Let’s talk a bit more about the behind the scenes drama. The new voices coming in were kept secret up until premiere. What can you now say about that process?

I tried to keep that process at arm’s length. I used the excuse that I was too close to the creative trauma to be a reasonable collaborator on a planet-wide search for this ghoulish task. It was something that needed to be done, that a more actualized adult could jump into and not feel anxiety about. It’s a situation you’re not often in, you’re auditioning replacements for a very big friend and partner. But that turned out to be a beneficial part of the process. Because [executive producers] Scott Marder and Steve Levy, [head of production] Monica Mitchell and our very tight knit family that gets everything done on the production, they circled their wagons and worked with different casting agencies. They wanted to make sure that they left no stone unturned. As long as you can say you did the best you can in the face of it, because maybe it’s an impossible task.

It was nice that I wasn’t involved in the foundational stages of it because what ended up happening is when they got into the homestretch, they were so mentally saturated, and their ears were so inside the process at that point that they needed fresh ears. It’s good that my ears were the freshest, because my ears were also the ones that had listened to the real deal for 10 years. They would occasionally let me know, “Oh, you keep picking the same guy for Rick.” It ended with the kind of unanimous, across-the-board, checking-every-box criteria being met. And with everybody being able to say we definitely did the best we could, we spared no effort on this. The religion that we adhered to the entire time was we have to do our best to make it possible for the fans to not skip a beat.

This is not about me. This is not about cultural wars. And this isn’t about my reputation. It’s not about my friendships. This has nothing to do with me, except for the fact that I’m uniquely qualified to contribute to this process. What this has to do with is, a living breathing character — two of them — and millions of people who don’t want this show disrupted. Which is a noble and worthwhile and very healthy goal. I think we accomplished that. And I’m very proud and grateful that’s how it panned out.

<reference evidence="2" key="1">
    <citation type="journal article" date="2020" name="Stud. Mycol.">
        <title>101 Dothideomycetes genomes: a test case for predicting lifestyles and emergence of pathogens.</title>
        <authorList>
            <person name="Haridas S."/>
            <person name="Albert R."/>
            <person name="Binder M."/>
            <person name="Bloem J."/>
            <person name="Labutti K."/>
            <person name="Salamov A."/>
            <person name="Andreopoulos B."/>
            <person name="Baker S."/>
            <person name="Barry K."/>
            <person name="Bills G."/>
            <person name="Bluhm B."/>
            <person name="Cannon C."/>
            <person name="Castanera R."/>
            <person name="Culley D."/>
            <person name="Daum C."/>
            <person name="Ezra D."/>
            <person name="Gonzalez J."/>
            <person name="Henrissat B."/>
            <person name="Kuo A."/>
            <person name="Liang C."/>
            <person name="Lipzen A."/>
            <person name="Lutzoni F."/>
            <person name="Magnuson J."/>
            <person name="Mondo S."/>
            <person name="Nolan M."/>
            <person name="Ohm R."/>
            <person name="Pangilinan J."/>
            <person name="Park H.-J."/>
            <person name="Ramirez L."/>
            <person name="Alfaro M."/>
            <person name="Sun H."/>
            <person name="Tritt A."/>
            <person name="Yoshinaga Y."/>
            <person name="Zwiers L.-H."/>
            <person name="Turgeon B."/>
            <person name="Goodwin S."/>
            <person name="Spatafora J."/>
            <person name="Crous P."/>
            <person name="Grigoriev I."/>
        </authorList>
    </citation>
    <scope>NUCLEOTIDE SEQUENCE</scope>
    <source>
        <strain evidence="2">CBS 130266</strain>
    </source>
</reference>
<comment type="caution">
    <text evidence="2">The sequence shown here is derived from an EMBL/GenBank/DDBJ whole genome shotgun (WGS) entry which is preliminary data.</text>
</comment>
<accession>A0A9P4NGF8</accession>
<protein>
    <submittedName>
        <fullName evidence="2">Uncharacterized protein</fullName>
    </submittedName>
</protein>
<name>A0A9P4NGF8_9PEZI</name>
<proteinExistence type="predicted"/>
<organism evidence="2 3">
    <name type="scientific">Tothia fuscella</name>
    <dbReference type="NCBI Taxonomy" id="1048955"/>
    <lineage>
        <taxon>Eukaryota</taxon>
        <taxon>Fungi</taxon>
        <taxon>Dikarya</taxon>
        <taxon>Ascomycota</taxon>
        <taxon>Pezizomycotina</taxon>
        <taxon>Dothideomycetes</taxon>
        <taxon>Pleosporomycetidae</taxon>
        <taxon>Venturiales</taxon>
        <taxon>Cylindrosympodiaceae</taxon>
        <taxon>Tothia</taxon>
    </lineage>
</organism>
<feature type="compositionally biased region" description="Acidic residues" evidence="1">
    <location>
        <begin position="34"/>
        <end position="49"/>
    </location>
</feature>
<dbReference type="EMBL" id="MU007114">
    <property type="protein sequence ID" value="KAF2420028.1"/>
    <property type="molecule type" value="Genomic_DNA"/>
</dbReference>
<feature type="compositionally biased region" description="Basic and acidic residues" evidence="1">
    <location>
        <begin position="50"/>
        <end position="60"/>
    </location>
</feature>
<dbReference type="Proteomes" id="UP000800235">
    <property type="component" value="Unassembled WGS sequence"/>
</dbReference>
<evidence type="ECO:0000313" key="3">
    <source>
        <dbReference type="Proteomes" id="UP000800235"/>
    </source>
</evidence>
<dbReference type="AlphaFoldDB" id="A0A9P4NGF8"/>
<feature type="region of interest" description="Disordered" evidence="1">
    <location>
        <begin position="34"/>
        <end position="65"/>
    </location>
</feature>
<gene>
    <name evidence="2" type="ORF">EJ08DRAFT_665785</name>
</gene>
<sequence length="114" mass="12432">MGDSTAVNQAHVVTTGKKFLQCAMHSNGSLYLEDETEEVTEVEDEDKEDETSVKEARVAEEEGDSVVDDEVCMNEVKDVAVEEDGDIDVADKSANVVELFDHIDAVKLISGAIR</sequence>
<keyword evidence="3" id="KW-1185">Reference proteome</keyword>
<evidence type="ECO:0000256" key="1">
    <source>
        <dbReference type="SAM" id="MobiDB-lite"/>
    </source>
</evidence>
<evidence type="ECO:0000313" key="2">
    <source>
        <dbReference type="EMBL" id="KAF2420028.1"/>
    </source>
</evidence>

Does it feel like we’ve moved past that moment now? That the fans have accepted the change and things have moved on?

That’s my perception. That the goal was accomplished or those that wanted it accomplished, that they’re like, “I can’t tell the difference. The characters are the characters, let’s move on.” As far as I can tell, we’re past it. It worked, we transitioned to a new era and if the show sucks from here forward, it’s for the usual reasons any show can suck. Not because of these dramatic events.

Where do we stand now in terms of Adult Swim’s mega 70-episode order of “Rick and Morty”? How many to go?

We’re in the homestretch. We’re always one to two seasons ahead of what’s happening on screen in the writers’ room. Roughly it’s around ten episodes left to write before we will be done with the 70. So, my job right now is to be working on the final 10 of that order. As for the question of what has everybody seen, where are they at? I think that puts them at 20 left.

What happens after that? Is another episodic order in the offing? When do you start worrying about the future of the show?

Plenty of time to figure it out. With something this satisfying for this many people, conversations like that  happen all the time. And I would anticipate  an announcement one way or the other about the future at some point in the future.

That’s vague enough!

I don’t want to get in trouble! But there will probably be news to come.

How are you dividing your time right now? You also have Fox’s “Krapopolis” and Netflix’s “The Undervale” under your banner.

I’m really dividing it between “Community” and “Rick and Morty.” I think it’s definitely OK to say that Matt Role is manning the helm on “The Undervale.” It’s that’s definitely his baby and the executive producer title has never been more accurate. I’m very proud of that show and helped on the pilot and wanted that thing to succeed but precisely so that Matt could do his thing which he is doing very well. “Krapopolis,” Alex Rubens is the Bill Prady to that “Big Bang.” And maybe I’m dating myself and Bill with that reference.

This interview was edited for length and clarity.